I was quite confusing why the same contributors who would not read the referenced material in the first post, would choose to 'demand' that I respond to their posts. My 'response' was already available. Why would contributors 'demand' that I provide examples, - when the SSRN paper includes examples, and the spreadsheet referenced proves my my claims for all possible examples?
    I believe several posters disagree with many of the things you have said. I am in that group, and I did read your paper.

    However I thank you for your perspectives which are different from most. I didn't learn anything new about the RRSP, but I suppose I was exposed to another way to look at it. A confusing way, but yeah.

  7. #246
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    NEW #56: Leslie in CMF
    This post wrongly states that "This year's RRSP season is now over". But there is no RRSP season. You can contribute at any time through the year subject to your current deduction limit.
    The "RRSP season" has been created, marketed and promoted by banks and financial institutions to remind you of the final cutoff for contributions that can be claimed in the previous tax year and to guilt you into believing that you are financially negligent if you do not contribute (preferably with them) before the "season" is over.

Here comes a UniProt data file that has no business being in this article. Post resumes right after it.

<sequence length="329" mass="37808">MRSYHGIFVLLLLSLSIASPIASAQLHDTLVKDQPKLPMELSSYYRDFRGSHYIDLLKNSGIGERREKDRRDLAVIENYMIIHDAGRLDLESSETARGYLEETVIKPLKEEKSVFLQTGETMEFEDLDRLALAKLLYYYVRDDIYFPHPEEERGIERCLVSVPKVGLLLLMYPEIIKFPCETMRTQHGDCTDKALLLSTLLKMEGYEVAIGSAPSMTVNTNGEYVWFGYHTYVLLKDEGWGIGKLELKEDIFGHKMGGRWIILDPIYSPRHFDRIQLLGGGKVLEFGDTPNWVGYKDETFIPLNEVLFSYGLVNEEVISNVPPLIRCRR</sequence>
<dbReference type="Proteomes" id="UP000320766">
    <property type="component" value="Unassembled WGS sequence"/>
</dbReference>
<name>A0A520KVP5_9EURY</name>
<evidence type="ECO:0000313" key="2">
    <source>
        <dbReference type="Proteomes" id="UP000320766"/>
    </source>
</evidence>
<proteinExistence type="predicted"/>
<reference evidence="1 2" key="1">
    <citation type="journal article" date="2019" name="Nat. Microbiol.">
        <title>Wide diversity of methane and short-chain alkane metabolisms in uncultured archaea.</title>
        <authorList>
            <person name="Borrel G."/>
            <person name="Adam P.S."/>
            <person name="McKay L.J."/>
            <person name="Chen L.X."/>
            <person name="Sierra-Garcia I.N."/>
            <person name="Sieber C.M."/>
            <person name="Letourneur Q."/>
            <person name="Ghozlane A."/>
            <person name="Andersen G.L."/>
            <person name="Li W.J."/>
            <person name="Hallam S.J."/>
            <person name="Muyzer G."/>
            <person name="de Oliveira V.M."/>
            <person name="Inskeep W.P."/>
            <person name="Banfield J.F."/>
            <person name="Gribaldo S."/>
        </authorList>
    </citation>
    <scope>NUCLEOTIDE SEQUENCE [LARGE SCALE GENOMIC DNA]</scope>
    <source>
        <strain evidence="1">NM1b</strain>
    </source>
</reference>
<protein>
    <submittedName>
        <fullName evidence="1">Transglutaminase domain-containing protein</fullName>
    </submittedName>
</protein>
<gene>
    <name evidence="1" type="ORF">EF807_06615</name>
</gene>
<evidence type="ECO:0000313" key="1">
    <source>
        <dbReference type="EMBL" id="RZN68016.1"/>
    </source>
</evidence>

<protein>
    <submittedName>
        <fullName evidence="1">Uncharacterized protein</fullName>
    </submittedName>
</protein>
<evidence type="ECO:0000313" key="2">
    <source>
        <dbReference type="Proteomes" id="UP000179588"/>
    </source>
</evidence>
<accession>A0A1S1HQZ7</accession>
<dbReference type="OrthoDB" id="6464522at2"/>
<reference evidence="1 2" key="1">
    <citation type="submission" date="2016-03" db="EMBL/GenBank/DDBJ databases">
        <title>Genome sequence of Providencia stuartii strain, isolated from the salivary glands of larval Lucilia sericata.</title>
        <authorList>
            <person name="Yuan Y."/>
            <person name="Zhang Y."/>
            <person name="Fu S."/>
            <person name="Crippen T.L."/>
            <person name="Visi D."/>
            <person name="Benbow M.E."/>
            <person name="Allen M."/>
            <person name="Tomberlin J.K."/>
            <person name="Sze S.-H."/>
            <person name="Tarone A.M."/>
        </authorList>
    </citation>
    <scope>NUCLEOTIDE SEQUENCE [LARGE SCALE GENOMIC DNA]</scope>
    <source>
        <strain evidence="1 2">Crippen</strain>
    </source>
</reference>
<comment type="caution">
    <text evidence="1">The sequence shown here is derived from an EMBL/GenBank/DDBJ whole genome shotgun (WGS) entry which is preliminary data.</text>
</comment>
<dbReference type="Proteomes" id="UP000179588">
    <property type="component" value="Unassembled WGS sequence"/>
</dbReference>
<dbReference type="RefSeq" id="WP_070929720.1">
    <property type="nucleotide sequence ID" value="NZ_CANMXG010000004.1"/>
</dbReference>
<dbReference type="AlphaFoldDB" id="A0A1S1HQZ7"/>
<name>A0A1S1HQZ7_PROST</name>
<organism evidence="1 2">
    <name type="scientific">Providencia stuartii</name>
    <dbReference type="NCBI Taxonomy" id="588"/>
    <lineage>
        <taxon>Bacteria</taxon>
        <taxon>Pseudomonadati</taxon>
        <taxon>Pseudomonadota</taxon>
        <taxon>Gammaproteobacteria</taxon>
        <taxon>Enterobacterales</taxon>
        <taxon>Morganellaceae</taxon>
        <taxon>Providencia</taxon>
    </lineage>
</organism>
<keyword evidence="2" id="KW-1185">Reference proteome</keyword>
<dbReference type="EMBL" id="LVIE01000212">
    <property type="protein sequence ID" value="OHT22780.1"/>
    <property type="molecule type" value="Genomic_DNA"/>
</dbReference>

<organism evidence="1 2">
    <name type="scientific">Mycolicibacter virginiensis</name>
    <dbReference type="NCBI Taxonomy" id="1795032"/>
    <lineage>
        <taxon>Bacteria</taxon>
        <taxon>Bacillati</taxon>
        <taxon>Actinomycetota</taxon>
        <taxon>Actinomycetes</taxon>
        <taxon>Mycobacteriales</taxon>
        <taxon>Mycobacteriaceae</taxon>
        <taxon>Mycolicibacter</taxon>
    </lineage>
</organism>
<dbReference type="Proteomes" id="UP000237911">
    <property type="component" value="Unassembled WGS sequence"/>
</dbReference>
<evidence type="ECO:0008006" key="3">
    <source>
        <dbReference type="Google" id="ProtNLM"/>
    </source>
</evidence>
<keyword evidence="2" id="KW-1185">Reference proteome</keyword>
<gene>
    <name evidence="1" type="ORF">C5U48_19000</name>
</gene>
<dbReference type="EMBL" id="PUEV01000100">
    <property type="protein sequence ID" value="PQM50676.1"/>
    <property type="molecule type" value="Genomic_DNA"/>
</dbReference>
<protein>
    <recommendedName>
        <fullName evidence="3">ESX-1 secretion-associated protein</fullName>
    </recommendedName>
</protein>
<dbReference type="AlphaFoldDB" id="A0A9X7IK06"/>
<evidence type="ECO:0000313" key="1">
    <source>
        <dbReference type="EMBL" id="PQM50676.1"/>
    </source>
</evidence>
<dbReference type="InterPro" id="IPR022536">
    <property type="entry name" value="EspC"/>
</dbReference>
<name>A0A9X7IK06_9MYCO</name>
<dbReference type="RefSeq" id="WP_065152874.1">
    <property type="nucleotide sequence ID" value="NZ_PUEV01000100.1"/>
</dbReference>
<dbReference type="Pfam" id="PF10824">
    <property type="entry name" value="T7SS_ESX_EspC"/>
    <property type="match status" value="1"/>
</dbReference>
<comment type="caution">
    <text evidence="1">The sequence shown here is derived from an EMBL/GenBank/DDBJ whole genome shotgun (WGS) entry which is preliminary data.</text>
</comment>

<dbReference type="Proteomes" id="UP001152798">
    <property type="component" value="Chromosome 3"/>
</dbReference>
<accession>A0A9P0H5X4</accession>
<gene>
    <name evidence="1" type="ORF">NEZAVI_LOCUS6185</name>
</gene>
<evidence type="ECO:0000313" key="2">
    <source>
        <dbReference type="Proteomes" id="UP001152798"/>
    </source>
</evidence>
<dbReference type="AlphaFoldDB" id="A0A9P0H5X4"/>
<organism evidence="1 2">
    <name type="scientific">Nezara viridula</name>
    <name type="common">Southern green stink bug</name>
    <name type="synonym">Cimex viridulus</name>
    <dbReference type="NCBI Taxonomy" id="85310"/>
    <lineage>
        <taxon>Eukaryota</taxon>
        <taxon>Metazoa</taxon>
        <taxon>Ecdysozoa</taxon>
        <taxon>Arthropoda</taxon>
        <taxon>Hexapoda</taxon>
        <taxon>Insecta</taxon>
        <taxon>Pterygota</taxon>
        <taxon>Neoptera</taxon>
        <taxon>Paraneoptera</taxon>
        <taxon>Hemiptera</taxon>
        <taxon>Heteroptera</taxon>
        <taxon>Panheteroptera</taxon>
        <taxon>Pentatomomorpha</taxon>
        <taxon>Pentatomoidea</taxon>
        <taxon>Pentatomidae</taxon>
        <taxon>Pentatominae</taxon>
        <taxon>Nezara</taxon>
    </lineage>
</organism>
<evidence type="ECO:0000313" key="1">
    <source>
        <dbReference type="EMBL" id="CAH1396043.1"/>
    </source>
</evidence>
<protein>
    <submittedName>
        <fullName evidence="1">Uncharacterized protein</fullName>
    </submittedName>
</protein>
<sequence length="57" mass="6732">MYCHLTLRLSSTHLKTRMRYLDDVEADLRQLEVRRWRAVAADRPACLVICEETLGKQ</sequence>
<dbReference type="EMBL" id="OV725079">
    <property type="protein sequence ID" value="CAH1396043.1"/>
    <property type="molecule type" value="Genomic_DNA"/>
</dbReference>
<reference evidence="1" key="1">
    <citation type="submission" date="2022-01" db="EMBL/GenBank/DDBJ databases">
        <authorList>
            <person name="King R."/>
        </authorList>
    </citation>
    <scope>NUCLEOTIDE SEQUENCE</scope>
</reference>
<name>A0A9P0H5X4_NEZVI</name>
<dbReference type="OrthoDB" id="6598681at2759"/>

But your contribution room is not lost and you may in fact be better off contributing and claiming it in a future tax year depending on your income and financial circumstances.
    It may also make sense to contribute early the prior year because of the compounding of that extra year of growth over many years.

    So at the risk of being ridiculed or judged dimwitted by at least one poster on this thread, I am suggesting that it is not possible to be unequivocal when expressing an opinion or a mathematical proof regarding the merits or shortcomings of RRSP's and their seasons.

    P.S. This post also corrects a counting error in the thread that would otherwise consider this to be new post #55.

  8. #247
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    Read the paper and the website.

    I don't know if it's because I'm new to Canada, or whether my math is weak, but I'm left totally confused.

    So according to Leslie there's bad advice given concerning RRSPs, but I couldn't determine what I am meant to do about it. Maybe it's the lack of case studies or examples, I don't know, but I'm none-the-wiser.

  9. #248
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    Quote Originally Posted by FI40 View Post